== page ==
The first chess scandal in over a decade

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Man down. jorah bright

Two grandmasters go head-to-head, battling it out over lies and truth

The year is 2020. The month is October. Netflix has just released their new limited series The Queen’s Gambit. It follows Beth Harmon, a chess prodigy, as she climbs the ladder of chess success. The show sparks an interest in chess for many viewers and the game finds hundreds, if not thousands, of new players.

The year is 2022. The month is September. Chess is bigger online than it has been ever before, and it’s about to get even bigger because a scandal is on its way to rock the chess world.

There are two main people to know surrounding the 2022 chess cheating scandal. The first is Magnus Carlsen, a 31-year-old chess grandmaster from Norway. He’s won the World Chess Championship five times. Many consider him to be the world’s best chess player. The second is Hans Niemann, a 19-year-old chess grandmaster from San Francisco, California. He streams chess on Twitch frequently. He is currently ranked the 12th best American chess player, and the 98th best worldwide.

On September 4, 2022, Niemann beat Carlsen at the Sinquefield Cup Grand Chess Tour. Prior to losing to Niemann, Carlsen was on a 53 classical game winning streak. It had been two years since Carlsen had lost while playing white. This win skyrocketed Niemann’s chess rating.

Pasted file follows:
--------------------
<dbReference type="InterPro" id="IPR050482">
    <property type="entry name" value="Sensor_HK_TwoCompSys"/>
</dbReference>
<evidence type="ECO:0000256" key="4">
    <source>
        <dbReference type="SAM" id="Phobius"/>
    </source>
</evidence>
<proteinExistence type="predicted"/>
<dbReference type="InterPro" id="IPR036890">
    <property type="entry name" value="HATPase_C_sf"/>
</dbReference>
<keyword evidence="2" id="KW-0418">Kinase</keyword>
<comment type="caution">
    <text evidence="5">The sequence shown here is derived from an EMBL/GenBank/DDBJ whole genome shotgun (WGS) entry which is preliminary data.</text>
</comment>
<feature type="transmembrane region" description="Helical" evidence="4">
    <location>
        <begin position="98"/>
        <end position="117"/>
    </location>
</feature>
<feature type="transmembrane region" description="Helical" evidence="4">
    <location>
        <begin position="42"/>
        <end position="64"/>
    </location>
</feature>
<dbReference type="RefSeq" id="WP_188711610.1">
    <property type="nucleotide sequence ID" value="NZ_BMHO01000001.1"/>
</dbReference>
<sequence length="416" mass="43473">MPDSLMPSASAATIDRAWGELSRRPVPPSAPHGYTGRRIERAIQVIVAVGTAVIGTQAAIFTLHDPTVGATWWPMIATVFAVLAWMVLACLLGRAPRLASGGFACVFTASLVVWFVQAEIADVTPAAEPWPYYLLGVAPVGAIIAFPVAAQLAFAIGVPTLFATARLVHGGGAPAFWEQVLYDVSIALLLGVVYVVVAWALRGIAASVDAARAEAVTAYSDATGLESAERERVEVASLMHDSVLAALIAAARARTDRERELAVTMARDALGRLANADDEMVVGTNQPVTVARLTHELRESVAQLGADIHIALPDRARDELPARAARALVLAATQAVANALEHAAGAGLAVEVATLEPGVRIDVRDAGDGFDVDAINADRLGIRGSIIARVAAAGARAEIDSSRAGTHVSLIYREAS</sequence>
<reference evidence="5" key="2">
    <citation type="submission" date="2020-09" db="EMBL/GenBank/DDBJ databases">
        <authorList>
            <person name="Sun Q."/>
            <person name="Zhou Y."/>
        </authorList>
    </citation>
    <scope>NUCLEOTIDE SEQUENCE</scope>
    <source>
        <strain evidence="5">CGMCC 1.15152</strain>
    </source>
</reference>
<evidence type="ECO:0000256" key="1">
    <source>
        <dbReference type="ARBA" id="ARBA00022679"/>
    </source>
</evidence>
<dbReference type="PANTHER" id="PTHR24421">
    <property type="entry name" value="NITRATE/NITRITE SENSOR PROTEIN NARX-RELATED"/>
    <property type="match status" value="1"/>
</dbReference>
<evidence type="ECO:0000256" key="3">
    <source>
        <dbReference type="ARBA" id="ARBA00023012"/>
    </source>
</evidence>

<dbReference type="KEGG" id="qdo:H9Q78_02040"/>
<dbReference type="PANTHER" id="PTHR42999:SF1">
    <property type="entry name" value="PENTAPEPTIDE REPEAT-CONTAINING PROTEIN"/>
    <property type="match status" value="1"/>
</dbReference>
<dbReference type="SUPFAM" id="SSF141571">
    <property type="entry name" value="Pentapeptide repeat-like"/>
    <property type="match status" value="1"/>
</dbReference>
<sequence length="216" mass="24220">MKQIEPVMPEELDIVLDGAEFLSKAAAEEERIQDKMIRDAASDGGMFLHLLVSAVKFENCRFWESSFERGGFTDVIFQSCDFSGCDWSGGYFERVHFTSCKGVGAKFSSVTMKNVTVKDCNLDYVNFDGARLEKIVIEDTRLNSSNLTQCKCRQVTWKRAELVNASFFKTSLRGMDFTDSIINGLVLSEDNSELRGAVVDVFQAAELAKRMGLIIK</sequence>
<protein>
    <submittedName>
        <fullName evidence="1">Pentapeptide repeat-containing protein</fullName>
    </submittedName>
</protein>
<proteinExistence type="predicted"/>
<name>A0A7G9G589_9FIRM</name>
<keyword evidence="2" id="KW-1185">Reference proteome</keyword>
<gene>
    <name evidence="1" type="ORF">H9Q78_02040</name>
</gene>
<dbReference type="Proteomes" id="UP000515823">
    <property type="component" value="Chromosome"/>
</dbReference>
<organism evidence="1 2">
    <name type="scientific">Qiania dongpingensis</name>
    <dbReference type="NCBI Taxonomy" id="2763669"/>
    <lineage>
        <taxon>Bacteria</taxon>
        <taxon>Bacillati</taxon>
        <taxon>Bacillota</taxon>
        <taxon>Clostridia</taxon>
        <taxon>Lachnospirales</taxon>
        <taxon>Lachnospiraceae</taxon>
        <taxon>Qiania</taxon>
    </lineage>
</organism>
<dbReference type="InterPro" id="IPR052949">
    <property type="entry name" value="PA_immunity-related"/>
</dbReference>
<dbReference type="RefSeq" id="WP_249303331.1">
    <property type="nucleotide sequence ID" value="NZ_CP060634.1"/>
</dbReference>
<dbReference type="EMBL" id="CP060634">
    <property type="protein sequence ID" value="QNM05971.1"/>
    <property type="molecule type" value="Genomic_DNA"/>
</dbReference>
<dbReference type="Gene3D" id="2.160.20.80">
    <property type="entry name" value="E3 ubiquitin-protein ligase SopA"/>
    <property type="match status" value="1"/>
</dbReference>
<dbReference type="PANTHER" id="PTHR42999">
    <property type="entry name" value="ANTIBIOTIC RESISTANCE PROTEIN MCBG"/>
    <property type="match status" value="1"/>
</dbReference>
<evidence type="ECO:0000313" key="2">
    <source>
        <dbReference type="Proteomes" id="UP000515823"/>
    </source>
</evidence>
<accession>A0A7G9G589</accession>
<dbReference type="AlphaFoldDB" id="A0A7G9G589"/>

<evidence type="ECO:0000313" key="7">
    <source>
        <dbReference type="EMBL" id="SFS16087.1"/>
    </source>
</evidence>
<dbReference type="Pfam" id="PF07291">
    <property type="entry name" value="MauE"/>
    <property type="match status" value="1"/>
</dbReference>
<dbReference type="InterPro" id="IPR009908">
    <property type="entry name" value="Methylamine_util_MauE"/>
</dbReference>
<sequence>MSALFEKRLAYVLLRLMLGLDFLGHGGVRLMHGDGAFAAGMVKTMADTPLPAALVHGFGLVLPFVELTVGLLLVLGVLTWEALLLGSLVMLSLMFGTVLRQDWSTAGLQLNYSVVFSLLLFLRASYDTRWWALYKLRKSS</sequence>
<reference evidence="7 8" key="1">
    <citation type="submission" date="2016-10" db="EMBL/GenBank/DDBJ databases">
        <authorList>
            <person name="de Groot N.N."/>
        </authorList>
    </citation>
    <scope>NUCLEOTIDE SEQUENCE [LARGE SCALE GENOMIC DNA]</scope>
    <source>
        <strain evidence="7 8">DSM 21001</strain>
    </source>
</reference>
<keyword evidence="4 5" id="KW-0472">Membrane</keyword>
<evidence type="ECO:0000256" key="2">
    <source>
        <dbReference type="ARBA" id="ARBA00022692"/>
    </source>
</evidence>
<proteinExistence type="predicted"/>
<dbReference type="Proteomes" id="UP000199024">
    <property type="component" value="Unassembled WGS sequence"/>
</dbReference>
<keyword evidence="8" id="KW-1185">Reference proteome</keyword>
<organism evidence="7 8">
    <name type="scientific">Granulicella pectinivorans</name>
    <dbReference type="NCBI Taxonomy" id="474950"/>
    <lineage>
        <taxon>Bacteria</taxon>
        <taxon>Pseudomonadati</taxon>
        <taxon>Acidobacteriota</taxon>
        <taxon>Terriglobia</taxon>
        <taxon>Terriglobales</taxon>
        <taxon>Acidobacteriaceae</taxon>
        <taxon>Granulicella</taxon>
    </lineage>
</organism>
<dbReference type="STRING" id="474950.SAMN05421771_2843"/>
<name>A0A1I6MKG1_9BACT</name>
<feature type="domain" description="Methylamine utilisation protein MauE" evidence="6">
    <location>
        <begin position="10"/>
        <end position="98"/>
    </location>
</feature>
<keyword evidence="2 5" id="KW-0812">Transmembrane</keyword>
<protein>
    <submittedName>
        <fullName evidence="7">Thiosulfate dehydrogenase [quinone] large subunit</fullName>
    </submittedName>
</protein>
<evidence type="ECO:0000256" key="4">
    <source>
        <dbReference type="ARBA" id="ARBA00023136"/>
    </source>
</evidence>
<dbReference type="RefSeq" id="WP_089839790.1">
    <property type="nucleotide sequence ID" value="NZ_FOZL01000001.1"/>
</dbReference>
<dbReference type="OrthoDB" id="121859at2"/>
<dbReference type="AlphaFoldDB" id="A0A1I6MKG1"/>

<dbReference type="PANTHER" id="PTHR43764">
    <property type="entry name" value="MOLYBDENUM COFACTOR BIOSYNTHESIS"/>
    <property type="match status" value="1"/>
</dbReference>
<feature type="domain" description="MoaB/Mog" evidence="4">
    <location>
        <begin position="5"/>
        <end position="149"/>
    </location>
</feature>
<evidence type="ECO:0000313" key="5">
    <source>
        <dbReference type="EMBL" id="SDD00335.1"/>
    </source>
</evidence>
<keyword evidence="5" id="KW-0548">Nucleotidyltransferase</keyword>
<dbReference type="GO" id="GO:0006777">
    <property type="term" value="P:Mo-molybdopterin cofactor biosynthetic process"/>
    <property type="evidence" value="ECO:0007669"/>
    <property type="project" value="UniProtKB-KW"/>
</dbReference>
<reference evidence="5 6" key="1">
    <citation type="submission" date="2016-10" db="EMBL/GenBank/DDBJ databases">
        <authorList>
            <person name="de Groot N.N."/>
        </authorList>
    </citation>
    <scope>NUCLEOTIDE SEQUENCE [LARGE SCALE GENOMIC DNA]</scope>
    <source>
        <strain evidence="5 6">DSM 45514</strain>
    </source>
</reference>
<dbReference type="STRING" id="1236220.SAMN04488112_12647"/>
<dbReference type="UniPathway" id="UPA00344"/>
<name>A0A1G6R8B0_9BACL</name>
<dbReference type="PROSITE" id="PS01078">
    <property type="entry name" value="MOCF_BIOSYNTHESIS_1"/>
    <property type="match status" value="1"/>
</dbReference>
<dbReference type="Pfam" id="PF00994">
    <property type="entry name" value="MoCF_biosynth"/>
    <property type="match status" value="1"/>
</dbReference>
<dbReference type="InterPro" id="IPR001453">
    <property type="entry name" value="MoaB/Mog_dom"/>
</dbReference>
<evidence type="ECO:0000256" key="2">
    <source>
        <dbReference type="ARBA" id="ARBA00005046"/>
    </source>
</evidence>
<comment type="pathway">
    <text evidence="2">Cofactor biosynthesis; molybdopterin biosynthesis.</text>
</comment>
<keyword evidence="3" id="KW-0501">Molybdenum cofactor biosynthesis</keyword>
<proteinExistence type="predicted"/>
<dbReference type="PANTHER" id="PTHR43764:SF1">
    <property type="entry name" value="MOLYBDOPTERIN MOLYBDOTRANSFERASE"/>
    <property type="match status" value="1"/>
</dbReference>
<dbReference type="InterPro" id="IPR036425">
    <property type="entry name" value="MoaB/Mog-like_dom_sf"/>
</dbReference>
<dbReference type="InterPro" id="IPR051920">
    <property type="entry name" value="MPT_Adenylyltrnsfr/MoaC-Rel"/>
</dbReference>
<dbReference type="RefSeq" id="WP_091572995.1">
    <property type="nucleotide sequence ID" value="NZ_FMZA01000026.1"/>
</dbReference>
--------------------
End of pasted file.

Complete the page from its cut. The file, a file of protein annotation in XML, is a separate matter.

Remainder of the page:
Following his loss, Carlsen quit the tournament. He withdrew and didn’t play any more matches. It was suspicious to say the least, and got even more suspicious when Jose Mourinho, a manager for football, made a statement about Carlsen saying “If I speak, I will be in big trouble.”

The combination of Mourinho’s words and Carlsen’s withdrawal got the internet theorizing. The internet started to believe that the only reason Niemann won against Carlsen was because he cheated.

Fellow grandmaster and Twitch streamer Hikaru Nakamura commented on the situation on his stream, agreeing with suspicions that Niemann cheated and insinuating that Niemann had done it before. He claimed that Niemann had previously been suspended from Chess.com, the popular chess website, because of past cheating.

The thing is, Niemann admitted to cheating – on online games when he was a kid. He stated he’s never cheated in a tournament, never cheated in person, and that he hasn’t cheated in many years.

On September 8, Chess.com released a statement saying that Niemann would be removed from the website and all future events. They claimed they had evidence shown to Niemann, and that in the future Niemann may be welcomed back depending on the circumstances.  They also disagreed with Niemann’s statement about online cheating, saying that they had “information that contradicts his statement regarding the amount and seriousness of his cheating on Chess.com.”

Two weeks after Niemann’s defeat of Carlsen, he said that he just happened to study the opening that Carlsen used in the match. He claims that it was a miracle that he checked the opening before the match. The problem with preparing for this opening is that it wasn’t one of Carlsen’s regular openings. In fact, Carlsen had never played that opening before, ever.